Can I Draft a Will Where I am an Intended Beneficiary? The answer is you can, but chances are if you do, at some point you will be called upon to defend yourself.
The family of an 88-year-old man who died in November of 2010, is disputing his will which left $1.1 million to the attorney who drafted it. The family alleges that the attorney pressured the deceased into leaving him the majority of his estate. The family claims that when the deceased went under the representation of the attorney, his whole persona changed. He became moody and secretive about his financial affairs and refused to talk with his wife about his will because of Attorney-Client privilege.
While an attorney who acts as executor is entitled to compensation for taking on such a role, this compensation is prescribed by statute. If a client wishes to leave you a substantial bequest, you should have another attorney draft the will to avoid the appearance of impropriety.
Courts disfavor bequests to attorney-draftsmen. New York State Bar Association Opinion #610- 06/20/90 states that in a New York probate proceeding, the Surrogate has the duty of investigating any bequest to the attorney draftsman. The attorney will be required to submit an affidavit explaining the facts and circumstances of the gift and if the Surrogate is not happy with such an explanation, a hearing will be held to determine if there was any undue influence. These hearings are called “Putnam Hearings” because of the leading case on point, In re Will of Putnam. The Court of Appeals has suggested that such bequests be avoided unless there are exceptional circumstances, such as a close familial relationship or a bequest which is very minimal in comparison to other bequests and the size of the estate.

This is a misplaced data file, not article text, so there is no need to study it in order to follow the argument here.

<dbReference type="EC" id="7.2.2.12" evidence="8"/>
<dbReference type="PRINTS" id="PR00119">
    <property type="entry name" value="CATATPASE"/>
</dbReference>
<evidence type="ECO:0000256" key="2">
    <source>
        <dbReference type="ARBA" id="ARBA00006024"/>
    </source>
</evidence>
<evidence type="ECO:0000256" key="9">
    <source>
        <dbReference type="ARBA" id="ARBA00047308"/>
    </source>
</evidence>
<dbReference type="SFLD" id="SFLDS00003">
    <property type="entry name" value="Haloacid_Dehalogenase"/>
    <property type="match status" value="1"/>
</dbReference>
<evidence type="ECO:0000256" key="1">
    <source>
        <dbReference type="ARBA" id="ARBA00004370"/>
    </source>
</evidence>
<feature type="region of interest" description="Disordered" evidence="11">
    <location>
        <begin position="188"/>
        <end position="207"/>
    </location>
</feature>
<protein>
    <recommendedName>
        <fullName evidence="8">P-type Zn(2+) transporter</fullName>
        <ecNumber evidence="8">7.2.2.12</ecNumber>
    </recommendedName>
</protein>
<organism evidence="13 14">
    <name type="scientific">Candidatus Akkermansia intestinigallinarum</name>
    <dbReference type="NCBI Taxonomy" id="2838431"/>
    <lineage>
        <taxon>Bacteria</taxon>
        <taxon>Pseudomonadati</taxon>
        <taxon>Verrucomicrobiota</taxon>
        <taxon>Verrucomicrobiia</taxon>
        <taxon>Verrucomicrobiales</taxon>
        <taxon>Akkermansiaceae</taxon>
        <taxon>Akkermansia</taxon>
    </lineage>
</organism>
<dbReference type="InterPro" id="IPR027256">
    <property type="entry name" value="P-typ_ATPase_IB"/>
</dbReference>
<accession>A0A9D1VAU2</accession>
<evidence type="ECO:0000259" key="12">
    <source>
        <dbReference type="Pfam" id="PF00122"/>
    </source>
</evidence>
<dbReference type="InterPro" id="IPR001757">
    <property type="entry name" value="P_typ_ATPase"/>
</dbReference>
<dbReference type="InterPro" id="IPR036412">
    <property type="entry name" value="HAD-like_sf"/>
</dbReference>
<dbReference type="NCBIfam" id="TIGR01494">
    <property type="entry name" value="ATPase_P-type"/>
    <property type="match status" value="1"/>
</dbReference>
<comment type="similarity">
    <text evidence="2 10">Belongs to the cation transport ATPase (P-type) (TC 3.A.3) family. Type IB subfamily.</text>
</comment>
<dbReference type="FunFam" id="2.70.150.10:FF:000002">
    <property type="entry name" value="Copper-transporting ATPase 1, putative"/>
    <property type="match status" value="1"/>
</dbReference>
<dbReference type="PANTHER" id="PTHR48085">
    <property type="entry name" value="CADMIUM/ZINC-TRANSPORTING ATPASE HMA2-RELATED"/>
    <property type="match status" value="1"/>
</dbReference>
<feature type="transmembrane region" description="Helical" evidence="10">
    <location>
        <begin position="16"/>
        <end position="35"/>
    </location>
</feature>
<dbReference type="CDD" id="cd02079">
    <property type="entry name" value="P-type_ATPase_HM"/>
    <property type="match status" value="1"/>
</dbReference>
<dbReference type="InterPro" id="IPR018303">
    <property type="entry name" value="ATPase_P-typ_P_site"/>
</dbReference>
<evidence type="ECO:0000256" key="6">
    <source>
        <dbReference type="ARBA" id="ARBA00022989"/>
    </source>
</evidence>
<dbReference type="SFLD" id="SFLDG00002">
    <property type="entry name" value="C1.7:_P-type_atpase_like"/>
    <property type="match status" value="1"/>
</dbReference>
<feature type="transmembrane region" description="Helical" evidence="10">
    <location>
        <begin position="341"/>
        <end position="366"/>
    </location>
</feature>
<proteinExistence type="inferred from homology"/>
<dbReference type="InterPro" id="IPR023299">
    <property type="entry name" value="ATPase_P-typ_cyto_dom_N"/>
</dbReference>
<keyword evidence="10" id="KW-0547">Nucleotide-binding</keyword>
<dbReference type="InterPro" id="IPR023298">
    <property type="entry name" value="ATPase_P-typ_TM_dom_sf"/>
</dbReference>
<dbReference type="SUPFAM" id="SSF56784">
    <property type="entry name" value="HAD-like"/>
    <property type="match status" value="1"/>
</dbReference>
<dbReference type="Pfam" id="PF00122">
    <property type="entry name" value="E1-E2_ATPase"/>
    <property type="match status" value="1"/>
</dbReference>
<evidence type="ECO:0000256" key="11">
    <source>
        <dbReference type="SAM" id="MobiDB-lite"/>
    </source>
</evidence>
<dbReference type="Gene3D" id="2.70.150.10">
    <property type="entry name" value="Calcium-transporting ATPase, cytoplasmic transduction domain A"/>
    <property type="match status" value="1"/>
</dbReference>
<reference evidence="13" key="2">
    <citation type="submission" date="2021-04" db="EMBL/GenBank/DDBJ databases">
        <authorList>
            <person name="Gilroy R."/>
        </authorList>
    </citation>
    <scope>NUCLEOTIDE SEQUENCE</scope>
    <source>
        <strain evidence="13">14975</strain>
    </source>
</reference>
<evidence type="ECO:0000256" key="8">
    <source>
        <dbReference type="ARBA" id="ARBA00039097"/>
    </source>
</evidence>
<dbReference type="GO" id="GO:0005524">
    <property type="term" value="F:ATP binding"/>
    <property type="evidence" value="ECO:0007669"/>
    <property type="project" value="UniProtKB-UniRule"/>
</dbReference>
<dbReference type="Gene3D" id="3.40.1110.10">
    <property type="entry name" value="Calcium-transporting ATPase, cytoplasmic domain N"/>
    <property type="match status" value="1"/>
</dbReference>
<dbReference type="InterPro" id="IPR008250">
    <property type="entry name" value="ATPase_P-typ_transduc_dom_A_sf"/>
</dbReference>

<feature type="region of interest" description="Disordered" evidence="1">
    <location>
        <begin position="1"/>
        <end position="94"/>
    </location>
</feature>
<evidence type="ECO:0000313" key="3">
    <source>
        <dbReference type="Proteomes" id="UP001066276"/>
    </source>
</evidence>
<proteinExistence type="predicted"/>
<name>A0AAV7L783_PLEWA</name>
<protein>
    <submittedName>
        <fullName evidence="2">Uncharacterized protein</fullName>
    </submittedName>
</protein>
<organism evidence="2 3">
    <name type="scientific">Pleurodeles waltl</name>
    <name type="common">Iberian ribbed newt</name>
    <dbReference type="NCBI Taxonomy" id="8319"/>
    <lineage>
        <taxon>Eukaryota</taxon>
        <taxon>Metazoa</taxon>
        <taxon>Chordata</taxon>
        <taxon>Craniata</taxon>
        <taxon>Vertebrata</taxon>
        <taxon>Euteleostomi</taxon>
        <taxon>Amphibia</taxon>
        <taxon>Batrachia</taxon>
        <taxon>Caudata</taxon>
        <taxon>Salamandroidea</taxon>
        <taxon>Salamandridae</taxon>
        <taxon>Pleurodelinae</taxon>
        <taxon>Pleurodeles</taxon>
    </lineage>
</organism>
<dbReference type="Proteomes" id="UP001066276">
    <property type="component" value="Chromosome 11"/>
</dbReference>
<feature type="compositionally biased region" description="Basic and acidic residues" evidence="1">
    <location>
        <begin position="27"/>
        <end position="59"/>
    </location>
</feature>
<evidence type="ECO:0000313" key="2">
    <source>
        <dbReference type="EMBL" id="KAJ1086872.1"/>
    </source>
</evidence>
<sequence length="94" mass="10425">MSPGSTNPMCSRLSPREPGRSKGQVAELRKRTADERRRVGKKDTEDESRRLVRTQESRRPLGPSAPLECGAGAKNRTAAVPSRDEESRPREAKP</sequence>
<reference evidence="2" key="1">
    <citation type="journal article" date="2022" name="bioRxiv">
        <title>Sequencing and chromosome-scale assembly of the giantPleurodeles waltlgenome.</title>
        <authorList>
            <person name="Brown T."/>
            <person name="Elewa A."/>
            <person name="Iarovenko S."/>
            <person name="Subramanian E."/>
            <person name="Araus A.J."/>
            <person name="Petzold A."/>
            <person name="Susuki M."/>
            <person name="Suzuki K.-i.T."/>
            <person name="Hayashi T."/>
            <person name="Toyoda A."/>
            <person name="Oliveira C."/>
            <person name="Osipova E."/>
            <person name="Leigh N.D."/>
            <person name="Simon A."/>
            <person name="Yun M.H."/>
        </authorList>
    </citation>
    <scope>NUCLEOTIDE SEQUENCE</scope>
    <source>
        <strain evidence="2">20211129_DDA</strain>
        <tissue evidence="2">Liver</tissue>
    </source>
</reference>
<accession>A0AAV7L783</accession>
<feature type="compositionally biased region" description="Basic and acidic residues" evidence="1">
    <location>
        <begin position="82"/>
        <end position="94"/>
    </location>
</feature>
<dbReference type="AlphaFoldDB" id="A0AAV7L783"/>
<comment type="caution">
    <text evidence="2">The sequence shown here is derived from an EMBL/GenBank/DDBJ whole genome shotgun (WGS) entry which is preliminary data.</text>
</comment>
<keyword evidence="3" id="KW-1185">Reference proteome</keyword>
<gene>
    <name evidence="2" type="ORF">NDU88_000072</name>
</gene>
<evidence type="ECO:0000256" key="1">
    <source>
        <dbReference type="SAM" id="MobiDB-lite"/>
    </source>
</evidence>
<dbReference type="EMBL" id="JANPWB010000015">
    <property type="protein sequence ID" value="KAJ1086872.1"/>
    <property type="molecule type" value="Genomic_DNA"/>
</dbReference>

If you have been asked to draft a will where you are intended beneficiary, call the Law Offices of Albert Goodwin at (212) 233-1233 and we would be happy to assist you.